Chlamydia: Silent, Treacherous, Invisible?

Schematic of Chlamydia plasmids, showing  the genes around the outside of the circle. Differences between strains is shown by the marks in concentric circles. Of particular interest is the green bar where DNA has been deleted from the plasmid in one strain. In this case the area that has disappeared are used in medical tests. This deletion makes the bacteria invisible to medical diagnosis. [Credit: Seth-Smith et al. BMC Genomics 2009 10:239   doi:10.1186/1471-2164-10-239]

Schematic of Chlamydia plasmids, showing the genes around the outside of the circle. Differences between strains is shown by the marks in concentric circles. Of particular interest is the green bar where DNA has been deleted from the plasmid in one strain. In this case the area that has disappeared are used in medical tests. This deletion makes the bacteria invisible to medical diagnosis. [Credit: Seth-Smith et al. BMC Genomics 2009 10:239 doi:10.1186/1471-2164-10-239]

04 February 2013

By Helena Seth-Smith

Bacteria that cause the sexual diseases Chlamydia and Gonorrhoea can swap DNA between their peers and hide from medical tests, explains Helena Seth-Smith. Genetic sequencing may help us penetrate their camouflage.

I’m fascinated by the bacterium Chlamydia trachomatis. Known as the silent sexual disease, it is responsible for infections that don’t always produce symptoms, yet can cause serious damage over time. In the UK Chlamydia is best known as a sexually transmitted infection (STI) that is carried by approximately 4% of people. The disease can cause infertility in women who may not even know that they are even carrying the bacterium. A more aggressive form of the disease has been associated with an outbreak of proctitis (inflammation of the anus) among men who have sex with men, and in developing countries, the same bacterium is responsible for trachoma, infectious blindness. .

Chlamydia is very easy to treat – all that is needed is a simple oral antibiotic. The difficulty lies in detecting that someone has an infection. Chlamydia trachomatis is one of the smallest known bacteria and was initially identified as a virus. Using a complex lifecycle, it lives and grows inside the cells of the human host, where hundreds of bacteria are replicated from just one infectious particle

At the Sanger Institute, our initial interest with Chlamydia was to sequence and analyse its genome. In the last couple of years we have found some remarkable properties of this bacterium: despite being encased in a human cell, when it meets another Chlamydia it seems more than happy to swap its DNA!  This is often a good way for bacteria to share diversity and increase fitness, but we were not expecting it to be used to such an extent by such a small, intracellular bacterium. We are now growing the Chlamydia in the laboratory (a tricky task!) and are hoping to expand our research in this area.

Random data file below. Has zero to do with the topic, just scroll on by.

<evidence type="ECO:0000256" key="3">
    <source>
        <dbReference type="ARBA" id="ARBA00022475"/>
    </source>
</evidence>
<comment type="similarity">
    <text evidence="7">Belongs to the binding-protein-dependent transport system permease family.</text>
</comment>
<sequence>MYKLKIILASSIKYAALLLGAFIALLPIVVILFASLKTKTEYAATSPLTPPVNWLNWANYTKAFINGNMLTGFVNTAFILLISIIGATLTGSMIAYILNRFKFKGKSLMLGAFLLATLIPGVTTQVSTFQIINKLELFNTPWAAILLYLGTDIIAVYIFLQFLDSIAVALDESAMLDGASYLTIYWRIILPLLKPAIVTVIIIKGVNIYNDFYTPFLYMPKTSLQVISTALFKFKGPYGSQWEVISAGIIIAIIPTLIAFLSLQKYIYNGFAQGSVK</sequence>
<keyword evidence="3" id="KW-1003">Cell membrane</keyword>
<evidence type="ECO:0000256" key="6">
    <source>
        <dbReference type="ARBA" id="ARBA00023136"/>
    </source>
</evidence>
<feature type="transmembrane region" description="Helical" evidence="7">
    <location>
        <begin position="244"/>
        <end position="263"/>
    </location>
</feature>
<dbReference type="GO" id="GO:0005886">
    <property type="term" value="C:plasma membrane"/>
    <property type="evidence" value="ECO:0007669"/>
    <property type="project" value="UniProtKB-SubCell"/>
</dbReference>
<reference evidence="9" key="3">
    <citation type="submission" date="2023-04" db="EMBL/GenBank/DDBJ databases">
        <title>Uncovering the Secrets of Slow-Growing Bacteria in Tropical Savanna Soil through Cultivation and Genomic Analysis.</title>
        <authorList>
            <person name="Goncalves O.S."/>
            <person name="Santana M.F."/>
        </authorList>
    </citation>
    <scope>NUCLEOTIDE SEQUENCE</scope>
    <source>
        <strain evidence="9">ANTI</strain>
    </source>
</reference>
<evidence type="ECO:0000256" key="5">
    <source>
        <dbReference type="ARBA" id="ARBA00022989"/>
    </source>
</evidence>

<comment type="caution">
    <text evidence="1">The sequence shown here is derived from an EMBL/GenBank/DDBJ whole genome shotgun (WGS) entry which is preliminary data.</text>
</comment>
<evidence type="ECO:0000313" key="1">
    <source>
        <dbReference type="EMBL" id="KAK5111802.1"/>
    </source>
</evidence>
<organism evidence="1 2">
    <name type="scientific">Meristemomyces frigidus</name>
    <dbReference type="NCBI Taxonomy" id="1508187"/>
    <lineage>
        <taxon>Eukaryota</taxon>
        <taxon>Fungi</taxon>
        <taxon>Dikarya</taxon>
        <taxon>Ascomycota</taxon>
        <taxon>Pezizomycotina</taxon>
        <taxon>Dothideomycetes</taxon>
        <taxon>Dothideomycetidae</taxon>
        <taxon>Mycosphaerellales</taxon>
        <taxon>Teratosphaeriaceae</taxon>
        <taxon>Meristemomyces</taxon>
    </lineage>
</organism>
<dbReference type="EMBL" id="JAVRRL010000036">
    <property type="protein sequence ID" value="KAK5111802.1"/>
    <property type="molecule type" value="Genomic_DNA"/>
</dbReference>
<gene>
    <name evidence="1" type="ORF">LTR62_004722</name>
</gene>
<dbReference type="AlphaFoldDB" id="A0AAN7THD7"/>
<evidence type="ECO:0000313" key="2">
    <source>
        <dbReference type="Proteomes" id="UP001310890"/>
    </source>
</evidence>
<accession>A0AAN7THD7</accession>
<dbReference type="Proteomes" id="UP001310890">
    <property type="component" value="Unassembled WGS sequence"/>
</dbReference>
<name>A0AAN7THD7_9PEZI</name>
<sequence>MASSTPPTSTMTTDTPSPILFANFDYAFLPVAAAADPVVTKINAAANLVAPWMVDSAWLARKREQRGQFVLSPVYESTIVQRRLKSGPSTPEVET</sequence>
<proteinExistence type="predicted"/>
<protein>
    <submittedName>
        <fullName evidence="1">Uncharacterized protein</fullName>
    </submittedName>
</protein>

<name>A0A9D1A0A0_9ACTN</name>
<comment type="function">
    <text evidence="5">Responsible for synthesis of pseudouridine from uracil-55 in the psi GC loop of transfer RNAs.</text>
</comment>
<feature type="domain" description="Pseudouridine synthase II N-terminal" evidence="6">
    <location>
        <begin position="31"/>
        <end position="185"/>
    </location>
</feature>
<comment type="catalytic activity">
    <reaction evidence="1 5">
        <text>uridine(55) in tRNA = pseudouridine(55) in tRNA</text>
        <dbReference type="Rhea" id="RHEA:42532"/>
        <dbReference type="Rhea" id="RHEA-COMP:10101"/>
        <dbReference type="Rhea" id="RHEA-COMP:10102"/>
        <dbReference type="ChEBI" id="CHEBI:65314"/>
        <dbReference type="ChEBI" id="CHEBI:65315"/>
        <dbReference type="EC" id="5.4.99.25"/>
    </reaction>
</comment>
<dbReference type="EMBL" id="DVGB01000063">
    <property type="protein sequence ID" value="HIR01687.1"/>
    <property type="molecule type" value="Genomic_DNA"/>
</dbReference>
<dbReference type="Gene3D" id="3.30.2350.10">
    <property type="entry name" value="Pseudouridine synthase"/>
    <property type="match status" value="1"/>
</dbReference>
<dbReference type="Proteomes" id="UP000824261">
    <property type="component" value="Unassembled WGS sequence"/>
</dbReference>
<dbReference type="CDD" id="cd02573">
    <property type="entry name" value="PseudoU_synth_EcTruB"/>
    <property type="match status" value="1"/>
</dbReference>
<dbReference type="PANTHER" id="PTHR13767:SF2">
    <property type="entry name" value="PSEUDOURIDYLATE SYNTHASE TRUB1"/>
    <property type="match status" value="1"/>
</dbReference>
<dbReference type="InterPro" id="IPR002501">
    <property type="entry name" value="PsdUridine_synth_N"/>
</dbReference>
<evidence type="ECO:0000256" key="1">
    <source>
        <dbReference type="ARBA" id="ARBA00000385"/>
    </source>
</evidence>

After looking at the genomes of a few dozen Chlamydia, we started to wonder about the other major bacterial sexually transmitted infections (STIs), which are Neisseria gonorrhoeae which causes Gonorrhoea, and Treponema pallidum subspecies pallidum which causes Syphilis. We were surprised to find that very little work has been carried out on the genomics of these bacteria.

While these bacteria share little in terms of relationship to each other, they have certain similarities. For example, all are found only in humans, Gonorrhoea bacteria appear to recombine (swap their DNA) as well as Chlamydia, and all have smallish genomes meaning that they may be reliant on the host for many growth requirements.

Of significant clinical concern is an appearing trend of bacteria apparently accidentally losing their diagnostic targets – used in medical tests – and becoming “invisible”. When this happens medical screening of patient samples isn’t always able to identify when a problem exists. This has been seen in one strain of Chlamydia which we studied several years ago, and recently some strains of Gonorrhoea have also lost diagnostic targets, making them harder to detect.

We hope that highlighting this problem of increasing invisibility will encourage the use of more thorough diagnostics where appropriate. We are also hopeful that the next few years will see the introduction of more routine genome sequencing in some clinical laboratories, which will give us vastly more information on the bacteria circulating and will us help to define the problems we face.

Helena Seth-Smith is a Postdoctoral Fellow, in the Population genomics of molecular phenotypes group at the Wellcome Trust Sanger Institute more…

Related Links

Research paper: Seth-Smith H and Thomson NR. Whole-genome sequencing of bacterial sexually transmitted infections: implications for clinicians.Curr Opin Infect Dis. 2013 Feb;26(1):90-8. doi: 10.1097/QCO.0b013e32835c2159
http://www.ncbi.nlm.nih.gov/pubmed/23221768

Sanger Institute Pathogen Genomics Group
http://www.sanger.ac.uk/research/projects/pathogengenomics/

Sanger Institute Global Health Research
http://www.sanger.ac.uk/research/initiatives/globalhealth/

Press Release on Chlamydia: Tracing the UK’s No1 sexually transmitted infection
http://www.sanger.ac.uk/about/press/2012/120311.html